Kirby serves as the career representative between the Disability Service office and the university Career Center and is a seated member of the campus career network group that include professional career stakeholders from various schools and colleges throughout the university.  She also serves as a key contributor in strategic planning and administrative planning for accessible housing selections for students with disabilities.

Kirby was appointed to the Mayor’s Commission on People with Disabilities in 1985 by Mayor Wilson Goode, and recently re-appointed under the newly elect Mayor, Jim Kenny. She currently chairs the education committee responsible for establishing the Oliver H.M. Jordon Scholarship, which has given away over $100,000 to Philadelphia residents with disabilities pursuing higher education.

Kirby previously co-chaired the accessibility and compliance committee and collaborated with city of Philadelphia officials to complete their accessibility transition plan.  Her work along with colleagues, contributed to the success of the city’s barrier-removal projects providing access to public services and facilities throughout the Philadelphia region.

Most notable projects include, the Center City district curb cuts, Avenue of the Arts, subway accessibility on the Temple University campus, SEPTA mass transportation and Para transit systems, Wachovia Sports Stadium, Liacouras Center stadium, Independence Mall, Philadelphia Airport, audible traffic signals and legislation for the provision of residential and public handicapped parking spaces in Philadelphia.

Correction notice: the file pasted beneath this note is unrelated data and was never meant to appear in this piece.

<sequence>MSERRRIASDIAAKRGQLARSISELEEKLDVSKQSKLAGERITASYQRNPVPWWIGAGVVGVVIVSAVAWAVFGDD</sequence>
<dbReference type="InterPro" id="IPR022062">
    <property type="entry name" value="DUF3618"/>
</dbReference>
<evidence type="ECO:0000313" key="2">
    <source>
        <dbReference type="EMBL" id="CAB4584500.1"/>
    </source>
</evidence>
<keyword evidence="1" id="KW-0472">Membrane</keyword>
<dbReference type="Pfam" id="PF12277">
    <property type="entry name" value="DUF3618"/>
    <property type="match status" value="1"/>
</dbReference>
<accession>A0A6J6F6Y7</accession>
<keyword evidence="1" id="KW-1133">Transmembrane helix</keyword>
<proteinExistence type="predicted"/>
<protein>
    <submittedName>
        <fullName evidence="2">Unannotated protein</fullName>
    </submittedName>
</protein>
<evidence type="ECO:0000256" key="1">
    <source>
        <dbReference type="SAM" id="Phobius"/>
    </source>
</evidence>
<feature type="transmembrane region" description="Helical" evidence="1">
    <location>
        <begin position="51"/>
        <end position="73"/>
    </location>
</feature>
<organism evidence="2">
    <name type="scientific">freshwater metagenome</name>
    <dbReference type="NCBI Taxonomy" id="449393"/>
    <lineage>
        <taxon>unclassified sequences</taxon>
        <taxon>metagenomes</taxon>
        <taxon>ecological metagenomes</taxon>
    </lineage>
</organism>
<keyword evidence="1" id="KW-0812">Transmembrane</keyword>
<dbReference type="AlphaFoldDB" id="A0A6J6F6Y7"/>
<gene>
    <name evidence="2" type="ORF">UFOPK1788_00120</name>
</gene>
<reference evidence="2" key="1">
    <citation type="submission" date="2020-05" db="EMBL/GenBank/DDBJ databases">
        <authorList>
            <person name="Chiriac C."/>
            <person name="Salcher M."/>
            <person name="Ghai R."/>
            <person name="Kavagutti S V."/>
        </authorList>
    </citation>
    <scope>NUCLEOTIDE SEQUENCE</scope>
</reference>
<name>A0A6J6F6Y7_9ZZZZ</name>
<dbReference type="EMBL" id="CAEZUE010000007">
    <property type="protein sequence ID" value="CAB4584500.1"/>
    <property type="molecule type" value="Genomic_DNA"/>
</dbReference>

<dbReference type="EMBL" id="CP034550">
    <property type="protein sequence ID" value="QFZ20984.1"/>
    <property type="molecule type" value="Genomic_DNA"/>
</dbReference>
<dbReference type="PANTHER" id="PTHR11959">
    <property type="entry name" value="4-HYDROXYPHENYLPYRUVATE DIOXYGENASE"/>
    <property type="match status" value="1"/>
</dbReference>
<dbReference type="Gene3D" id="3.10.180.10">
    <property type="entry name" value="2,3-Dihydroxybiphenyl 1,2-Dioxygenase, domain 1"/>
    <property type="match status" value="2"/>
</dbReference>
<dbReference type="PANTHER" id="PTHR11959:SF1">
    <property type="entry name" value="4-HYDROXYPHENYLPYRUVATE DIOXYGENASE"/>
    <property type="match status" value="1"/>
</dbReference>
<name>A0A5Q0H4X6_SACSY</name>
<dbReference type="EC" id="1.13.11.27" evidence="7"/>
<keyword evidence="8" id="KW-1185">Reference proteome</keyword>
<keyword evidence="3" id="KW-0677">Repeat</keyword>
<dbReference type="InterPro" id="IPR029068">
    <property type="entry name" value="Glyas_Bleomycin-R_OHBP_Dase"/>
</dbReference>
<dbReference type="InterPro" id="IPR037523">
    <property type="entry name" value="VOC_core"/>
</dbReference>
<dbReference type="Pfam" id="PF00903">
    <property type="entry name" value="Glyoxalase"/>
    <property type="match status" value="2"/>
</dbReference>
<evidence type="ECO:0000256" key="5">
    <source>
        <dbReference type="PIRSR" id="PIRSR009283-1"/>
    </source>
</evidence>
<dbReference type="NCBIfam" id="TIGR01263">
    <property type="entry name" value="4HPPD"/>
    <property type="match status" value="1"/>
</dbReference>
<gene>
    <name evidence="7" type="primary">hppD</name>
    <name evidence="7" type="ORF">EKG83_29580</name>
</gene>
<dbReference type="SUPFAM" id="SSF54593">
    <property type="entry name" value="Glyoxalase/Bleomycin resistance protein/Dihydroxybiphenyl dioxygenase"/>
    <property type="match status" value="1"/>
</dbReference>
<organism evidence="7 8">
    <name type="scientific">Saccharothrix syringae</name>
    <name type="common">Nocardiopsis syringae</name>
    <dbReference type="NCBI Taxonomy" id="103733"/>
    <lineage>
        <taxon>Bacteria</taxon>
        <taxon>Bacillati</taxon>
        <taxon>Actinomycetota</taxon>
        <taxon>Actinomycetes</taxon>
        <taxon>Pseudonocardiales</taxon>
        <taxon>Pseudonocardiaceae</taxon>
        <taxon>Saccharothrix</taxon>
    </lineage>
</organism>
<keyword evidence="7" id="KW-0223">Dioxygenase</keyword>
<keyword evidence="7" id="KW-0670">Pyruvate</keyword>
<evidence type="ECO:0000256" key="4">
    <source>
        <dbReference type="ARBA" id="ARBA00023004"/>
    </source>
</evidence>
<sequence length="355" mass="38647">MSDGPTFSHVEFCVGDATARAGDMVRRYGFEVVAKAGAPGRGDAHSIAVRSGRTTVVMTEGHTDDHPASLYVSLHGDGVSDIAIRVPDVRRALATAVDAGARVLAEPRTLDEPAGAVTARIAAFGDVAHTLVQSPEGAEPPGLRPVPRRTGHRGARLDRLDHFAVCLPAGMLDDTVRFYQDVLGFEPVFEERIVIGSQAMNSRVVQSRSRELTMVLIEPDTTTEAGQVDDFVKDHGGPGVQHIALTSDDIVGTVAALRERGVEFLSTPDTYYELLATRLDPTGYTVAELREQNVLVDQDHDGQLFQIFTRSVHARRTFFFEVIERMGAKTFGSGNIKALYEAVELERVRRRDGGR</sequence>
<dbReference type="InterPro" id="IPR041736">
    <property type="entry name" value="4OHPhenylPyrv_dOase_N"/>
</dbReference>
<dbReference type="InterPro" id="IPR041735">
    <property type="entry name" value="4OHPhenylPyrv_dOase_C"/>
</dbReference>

Before coming to Temple in 1981, Kirby was a recreation leader for the city of Philadelphia Department of Recreation for 12 years. While there she successfully designed, implemented and coached competitive sport programs for youth and adults with disabilities. As a community recreation leader, she advocated for individuals with disabilities to have full access to recreation programs and sport facilities in their local community and developed program opportunities to create a greater public awareness of athletes with disabilities.  She was instrumental in forming the city’s first regional wheelchair basketball and tennis tournaments as well the 3 on 3 summer wheelchair basketball league.

Other professional involvement include, serving on the Citizens Advisory Council for the Office of Vocational Rehabilitation and Blind and Visual Services, the Charlotte W. Newcombe Foundation Scholarship Committee and the National ADA Leadership Network.

Susan M. Daniels Disability Mentoring Hall of Fame: Information and Inductees

Daniel Davis Inducted into the Disability Mentoring Hall of Fame

The Susan M. Daniels Disability Mentoring Hall of Fame was established by the National Disability Mentoring Coalition (NDMC) to honor those individuals who are making a significant difference in the lives of youth and adults with disabilities through mentoring and to raise awareness about the importance of mentoring for individuals with disabilities.